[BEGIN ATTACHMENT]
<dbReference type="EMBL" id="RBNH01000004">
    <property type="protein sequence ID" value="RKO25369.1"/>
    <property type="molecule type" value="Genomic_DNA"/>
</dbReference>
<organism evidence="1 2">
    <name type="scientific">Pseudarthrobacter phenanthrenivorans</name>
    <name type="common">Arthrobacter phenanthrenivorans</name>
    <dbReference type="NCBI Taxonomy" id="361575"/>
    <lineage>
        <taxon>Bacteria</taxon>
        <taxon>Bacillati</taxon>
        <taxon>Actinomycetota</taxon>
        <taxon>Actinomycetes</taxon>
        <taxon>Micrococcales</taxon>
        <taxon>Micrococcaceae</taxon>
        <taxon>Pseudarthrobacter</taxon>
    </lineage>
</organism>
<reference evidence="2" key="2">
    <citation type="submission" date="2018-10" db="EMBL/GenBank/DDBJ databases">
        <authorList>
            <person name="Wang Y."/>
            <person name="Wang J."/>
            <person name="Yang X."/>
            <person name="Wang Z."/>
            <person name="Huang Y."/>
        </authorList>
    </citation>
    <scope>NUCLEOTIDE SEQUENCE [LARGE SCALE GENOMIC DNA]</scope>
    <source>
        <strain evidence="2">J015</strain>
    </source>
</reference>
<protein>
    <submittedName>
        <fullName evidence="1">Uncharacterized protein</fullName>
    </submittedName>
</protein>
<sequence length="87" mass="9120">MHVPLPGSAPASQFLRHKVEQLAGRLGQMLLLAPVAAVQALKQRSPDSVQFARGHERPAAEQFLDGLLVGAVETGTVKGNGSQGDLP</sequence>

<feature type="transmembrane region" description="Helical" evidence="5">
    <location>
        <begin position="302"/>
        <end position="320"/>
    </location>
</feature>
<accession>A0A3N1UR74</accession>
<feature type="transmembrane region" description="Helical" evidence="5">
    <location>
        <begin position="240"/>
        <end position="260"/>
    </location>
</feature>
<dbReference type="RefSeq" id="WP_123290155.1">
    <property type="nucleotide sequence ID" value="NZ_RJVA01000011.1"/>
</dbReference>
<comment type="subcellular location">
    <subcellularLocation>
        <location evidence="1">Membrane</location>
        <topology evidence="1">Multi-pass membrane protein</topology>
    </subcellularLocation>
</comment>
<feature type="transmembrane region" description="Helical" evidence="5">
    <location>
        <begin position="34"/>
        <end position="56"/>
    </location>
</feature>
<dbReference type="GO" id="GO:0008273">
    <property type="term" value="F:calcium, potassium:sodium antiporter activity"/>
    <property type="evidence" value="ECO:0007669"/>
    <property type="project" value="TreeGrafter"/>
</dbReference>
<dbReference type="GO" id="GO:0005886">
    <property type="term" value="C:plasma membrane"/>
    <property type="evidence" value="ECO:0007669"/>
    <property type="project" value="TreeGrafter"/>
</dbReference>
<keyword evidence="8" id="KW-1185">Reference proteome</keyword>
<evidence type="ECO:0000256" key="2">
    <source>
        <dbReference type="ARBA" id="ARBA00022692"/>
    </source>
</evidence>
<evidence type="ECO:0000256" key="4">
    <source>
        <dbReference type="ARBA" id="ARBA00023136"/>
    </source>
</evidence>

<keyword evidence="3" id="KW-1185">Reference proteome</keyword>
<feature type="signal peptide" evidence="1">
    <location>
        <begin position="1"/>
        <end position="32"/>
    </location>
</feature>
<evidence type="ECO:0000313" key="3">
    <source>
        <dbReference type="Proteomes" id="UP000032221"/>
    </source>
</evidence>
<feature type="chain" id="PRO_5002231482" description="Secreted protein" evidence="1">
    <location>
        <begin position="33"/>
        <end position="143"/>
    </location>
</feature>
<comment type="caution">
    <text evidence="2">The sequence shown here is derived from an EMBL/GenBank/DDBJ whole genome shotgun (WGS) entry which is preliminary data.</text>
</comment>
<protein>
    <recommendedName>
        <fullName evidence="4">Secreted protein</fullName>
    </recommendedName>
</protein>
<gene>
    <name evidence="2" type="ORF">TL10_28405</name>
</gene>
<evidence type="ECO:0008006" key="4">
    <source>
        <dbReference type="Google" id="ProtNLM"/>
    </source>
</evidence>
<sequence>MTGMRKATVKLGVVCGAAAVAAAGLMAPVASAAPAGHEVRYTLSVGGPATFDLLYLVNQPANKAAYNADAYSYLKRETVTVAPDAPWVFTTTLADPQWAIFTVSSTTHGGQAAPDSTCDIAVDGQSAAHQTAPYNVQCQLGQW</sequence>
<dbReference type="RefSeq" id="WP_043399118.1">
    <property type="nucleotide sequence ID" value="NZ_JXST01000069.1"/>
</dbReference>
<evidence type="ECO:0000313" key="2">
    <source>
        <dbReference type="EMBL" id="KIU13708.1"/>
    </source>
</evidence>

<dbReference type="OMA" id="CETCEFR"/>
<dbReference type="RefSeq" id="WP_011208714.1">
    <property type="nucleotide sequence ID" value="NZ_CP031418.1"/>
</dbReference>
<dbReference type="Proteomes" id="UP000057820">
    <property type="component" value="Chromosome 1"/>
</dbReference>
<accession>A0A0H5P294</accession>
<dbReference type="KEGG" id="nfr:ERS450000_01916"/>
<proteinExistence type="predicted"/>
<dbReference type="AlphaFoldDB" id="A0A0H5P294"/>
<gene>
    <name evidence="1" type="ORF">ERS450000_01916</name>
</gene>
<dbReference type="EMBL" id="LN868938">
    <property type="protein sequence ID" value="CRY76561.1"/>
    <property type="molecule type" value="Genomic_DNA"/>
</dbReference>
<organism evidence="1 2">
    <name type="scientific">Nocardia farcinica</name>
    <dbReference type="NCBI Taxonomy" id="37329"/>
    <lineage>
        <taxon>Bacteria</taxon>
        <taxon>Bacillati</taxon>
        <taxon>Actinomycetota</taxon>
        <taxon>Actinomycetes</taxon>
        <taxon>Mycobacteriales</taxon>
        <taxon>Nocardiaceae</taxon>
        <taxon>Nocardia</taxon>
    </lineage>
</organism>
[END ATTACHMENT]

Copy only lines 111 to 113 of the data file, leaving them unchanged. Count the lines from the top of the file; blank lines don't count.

    <recommendedName>
        <fullName evidence="4">Secreted protein</fullName>
    </recommendedName>